Sometimes I’m very puritanical about it: Don’t use the brain that way! The brain feeds on light and sound, and the body feeds on chemicals and motion.
I distinguish here, you see, between two very different modes of collecting information. The brain has no sense organs. The brain responds only to light and sound, and you can communicate that stuff brilliantly through electronics. As a matter of fact most Americans, who watch television seven hours a day, truly believe the reality of what they see there—which is an Orwellian nightmare!
The body is loaded with sensitive and delightful sense organs—taste, touch, smell, balance and movement—that cannot be digitized. Oh, you can put on a body suit, and I can press a place on my suit or screen and you’ll feel a tickle or a rub on your suit, and that will be an amusement. But basically you should feed the body what the body wants: touch, graceful movement, smell, dancing, athletic competiton. I’m telling you, the use of goggles and gloves and suits is going to be extremely limited.
JG - Right now, some countries—Bhutan, for example—strictly limit the number of tourists allowed to visit at any one time. I can envision a time when certain places ban physical tourism altogether, and elect to only be visited virtually. No flesh-and-blood travelers at all.
TL - It’s not a bad idea. Take the summit of Mt. Everest, for example. That has been an upper-class adventure destination for years. Now there’s a huge pollution problem there. Wherever enormous groups of people tramp into a sensitive area, there’s a huge impact. We’ve seen it on Everest, and the coral reefs of Australia. But now, we can’t carry over those old aims. The impact’s too high in some places.
I think that the concept of molestation, though, over the past few years, has gained a lot of credibility. Much the same way that we’re now aware that many women and children have suffered from physical molestation. We’ll extend the same awareness to the environment, and anyone who deliberately goes out and harms some environment will be seen as a life-molester.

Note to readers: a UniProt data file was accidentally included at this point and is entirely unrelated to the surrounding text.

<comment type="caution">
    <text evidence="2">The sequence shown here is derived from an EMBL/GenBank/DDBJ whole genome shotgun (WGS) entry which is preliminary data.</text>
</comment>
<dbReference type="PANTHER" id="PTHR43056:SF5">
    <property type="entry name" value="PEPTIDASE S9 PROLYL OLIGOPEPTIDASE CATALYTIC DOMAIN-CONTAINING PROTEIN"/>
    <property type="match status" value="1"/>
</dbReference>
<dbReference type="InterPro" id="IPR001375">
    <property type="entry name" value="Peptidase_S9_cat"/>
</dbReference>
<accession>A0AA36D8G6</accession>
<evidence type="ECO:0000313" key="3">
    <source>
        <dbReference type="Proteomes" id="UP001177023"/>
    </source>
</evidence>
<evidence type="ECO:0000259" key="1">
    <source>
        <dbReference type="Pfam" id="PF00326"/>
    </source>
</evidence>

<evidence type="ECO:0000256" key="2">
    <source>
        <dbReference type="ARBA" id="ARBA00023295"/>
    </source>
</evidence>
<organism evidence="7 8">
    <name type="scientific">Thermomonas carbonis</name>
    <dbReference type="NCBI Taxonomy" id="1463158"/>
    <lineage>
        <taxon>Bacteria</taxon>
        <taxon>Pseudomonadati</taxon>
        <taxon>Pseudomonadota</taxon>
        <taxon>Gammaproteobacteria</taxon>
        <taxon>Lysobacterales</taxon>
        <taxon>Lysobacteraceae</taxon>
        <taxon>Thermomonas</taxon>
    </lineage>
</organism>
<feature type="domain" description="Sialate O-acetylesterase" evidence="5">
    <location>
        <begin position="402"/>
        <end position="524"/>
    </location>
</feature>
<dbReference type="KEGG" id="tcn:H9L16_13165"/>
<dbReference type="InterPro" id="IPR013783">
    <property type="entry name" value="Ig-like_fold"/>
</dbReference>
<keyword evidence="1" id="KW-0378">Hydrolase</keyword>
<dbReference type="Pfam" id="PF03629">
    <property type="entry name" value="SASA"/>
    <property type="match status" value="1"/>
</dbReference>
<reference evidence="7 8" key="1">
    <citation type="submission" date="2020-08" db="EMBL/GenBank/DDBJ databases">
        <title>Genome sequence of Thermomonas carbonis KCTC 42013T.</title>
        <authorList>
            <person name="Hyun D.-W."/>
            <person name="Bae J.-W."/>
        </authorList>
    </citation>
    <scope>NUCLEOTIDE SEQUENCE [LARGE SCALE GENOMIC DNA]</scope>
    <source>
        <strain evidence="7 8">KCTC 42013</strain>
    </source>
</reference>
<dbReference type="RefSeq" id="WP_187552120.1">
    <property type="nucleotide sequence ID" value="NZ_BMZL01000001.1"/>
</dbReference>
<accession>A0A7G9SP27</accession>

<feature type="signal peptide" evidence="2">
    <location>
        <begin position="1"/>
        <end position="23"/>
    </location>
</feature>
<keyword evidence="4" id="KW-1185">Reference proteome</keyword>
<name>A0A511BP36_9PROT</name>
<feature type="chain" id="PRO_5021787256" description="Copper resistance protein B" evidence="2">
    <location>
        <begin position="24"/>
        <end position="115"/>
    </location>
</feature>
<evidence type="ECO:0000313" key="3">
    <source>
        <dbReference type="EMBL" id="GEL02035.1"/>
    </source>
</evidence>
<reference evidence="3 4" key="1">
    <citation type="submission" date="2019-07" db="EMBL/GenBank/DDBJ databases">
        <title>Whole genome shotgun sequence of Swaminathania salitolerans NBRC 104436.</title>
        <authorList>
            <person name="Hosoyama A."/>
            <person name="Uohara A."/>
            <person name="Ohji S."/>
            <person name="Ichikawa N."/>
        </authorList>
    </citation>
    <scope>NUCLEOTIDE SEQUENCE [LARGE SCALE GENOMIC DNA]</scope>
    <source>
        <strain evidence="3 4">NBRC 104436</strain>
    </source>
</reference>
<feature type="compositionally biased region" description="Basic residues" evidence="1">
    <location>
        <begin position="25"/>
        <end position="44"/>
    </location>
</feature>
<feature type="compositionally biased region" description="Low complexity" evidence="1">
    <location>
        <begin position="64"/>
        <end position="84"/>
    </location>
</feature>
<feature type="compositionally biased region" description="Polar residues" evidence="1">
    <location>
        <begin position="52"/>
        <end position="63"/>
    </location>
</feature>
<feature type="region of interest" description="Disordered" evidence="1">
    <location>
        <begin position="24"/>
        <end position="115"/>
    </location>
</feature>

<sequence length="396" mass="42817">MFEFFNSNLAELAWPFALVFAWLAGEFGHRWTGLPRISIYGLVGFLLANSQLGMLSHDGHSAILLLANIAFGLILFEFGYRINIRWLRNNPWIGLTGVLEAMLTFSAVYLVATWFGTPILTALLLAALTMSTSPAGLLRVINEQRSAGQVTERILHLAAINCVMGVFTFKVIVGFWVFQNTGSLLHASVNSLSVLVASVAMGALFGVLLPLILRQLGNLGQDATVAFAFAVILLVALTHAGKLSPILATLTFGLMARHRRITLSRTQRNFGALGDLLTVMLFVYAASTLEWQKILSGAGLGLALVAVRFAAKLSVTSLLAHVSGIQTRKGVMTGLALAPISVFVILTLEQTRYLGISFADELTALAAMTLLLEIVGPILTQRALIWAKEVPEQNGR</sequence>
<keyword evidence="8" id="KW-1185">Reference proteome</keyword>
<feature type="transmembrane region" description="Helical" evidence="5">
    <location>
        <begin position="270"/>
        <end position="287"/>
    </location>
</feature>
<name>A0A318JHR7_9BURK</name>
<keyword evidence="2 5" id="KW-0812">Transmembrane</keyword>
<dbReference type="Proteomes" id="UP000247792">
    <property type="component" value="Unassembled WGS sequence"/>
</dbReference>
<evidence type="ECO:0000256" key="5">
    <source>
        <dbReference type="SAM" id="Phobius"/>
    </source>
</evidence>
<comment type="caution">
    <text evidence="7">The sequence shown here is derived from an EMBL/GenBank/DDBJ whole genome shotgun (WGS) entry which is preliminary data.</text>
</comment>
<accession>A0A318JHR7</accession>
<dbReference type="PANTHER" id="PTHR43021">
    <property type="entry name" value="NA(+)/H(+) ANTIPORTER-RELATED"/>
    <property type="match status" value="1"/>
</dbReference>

JG - Maybe so, but I don’t think anyone with the inclination to actually stand on Everest is going to be satisfied with the VR experience.
TL - You’ve got $6,000,000 and want to go stand on Everest? Too bad! There might be lotteries or something; but the people who do get to climb Mt. Everest would be tremendously educated, and sensitive to the implications.
JG - I guess my main misgiving about all this is that the ability to ‘telecruise’ will make people even bigger couch potatoes than they are today.
TL - Look. Television is all about products, and the viewer sits passively. You choose between 500 channels, and you’ve got all these cables. It’s passive, passive, passive, passive, passive.
What I’m talking about is very actively moving around, and changing what’s on the screen. You have the choices of visiting a hundred different environments, with people, around the world. If you want to go there, do it!